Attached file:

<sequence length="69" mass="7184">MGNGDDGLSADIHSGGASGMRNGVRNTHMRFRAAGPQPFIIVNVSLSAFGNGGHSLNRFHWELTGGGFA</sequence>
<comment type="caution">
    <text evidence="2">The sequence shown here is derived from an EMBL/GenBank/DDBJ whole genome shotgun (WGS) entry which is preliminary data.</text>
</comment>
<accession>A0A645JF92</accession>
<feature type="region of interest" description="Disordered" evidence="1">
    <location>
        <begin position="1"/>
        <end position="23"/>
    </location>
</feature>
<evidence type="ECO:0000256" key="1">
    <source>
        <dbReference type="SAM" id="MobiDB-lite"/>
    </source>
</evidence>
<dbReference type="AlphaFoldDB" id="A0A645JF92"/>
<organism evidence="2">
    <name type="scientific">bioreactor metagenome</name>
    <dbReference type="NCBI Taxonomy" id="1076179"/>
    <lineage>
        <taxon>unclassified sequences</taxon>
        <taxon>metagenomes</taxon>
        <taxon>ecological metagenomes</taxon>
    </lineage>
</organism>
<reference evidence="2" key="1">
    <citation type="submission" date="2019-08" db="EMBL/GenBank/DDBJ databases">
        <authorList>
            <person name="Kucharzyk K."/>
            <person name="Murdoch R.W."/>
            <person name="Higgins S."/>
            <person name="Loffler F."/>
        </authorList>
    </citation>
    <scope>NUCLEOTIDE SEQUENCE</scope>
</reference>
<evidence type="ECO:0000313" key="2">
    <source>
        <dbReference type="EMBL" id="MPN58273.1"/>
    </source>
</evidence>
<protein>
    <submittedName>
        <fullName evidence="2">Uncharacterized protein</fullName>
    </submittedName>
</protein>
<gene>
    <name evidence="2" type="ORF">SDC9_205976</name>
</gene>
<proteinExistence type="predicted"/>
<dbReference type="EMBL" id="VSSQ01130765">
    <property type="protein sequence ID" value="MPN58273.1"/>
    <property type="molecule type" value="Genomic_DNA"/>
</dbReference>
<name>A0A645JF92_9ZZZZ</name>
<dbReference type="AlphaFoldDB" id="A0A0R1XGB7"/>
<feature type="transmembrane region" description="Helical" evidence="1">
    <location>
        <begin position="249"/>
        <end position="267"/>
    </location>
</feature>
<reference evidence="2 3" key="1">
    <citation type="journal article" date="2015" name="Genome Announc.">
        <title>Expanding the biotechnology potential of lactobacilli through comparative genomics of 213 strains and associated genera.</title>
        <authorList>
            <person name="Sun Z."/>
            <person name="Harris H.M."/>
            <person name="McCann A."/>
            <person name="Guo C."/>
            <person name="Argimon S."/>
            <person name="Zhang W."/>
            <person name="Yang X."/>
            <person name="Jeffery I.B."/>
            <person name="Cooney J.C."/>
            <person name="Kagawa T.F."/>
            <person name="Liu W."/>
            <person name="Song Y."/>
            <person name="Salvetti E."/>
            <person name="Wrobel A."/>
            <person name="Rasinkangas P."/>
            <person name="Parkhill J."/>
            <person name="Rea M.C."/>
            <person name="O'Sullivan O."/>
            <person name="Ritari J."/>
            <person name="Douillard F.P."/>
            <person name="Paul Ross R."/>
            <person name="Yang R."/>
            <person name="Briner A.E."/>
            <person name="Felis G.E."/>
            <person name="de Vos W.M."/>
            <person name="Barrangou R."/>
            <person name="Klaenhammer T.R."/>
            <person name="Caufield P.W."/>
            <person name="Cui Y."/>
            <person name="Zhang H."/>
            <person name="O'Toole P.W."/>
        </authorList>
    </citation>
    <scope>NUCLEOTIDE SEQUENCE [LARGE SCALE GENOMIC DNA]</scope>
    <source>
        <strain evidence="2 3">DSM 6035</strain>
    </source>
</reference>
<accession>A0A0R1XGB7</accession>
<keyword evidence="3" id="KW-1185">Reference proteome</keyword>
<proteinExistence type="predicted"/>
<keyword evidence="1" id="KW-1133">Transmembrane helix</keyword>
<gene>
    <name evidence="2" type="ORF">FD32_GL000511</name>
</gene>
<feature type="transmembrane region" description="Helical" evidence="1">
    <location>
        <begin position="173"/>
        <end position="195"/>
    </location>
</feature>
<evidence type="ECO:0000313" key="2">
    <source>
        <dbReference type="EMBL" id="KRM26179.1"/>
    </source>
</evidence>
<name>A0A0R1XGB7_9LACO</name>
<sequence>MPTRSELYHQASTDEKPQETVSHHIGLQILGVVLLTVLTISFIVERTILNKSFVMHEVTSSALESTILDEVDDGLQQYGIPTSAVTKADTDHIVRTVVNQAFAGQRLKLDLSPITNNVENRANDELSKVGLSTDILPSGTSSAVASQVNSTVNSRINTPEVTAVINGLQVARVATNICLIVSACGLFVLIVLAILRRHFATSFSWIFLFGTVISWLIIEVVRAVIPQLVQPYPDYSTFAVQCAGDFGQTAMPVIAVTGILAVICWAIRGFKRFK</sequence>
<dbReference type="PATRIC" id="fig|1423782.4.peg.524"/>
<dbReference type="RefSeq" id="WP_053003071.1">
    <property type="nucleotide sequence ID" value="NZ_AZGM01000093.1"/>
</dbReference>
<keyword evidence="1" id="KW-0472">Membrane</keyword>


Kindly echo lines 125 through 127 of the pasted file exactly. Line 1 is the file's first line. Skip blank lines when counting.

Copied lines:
<sequence>MPTRSELYHQASTDEKPQETVSHHIGLQILGVVLLTVLTISFIVERTILNKSFVMHEVTSSALESTILDEVDDGLQQYGIPTSAVTKADTDHIVRTVVNQAFAGQRLKLDLSPITNNVENRANDELSKVGLSTDILPSGTSSAVASQVNSTVNSRINTPEVTAVINGLQVARVATNICLIVSACGLFVLIVLAILRRHFATSFSWIFLFGTVISWLIIEVVRAVIPQLVQPYPDYSTFAVQCAGDFGQTAMPVIAVTGILAVICWAIRGFKRFK</sequence>
<dbReference type="PATRIC" id="fig|1423782.4.peg.524"/>
<dbReference type="RefSeq" id="WP_053003071.1">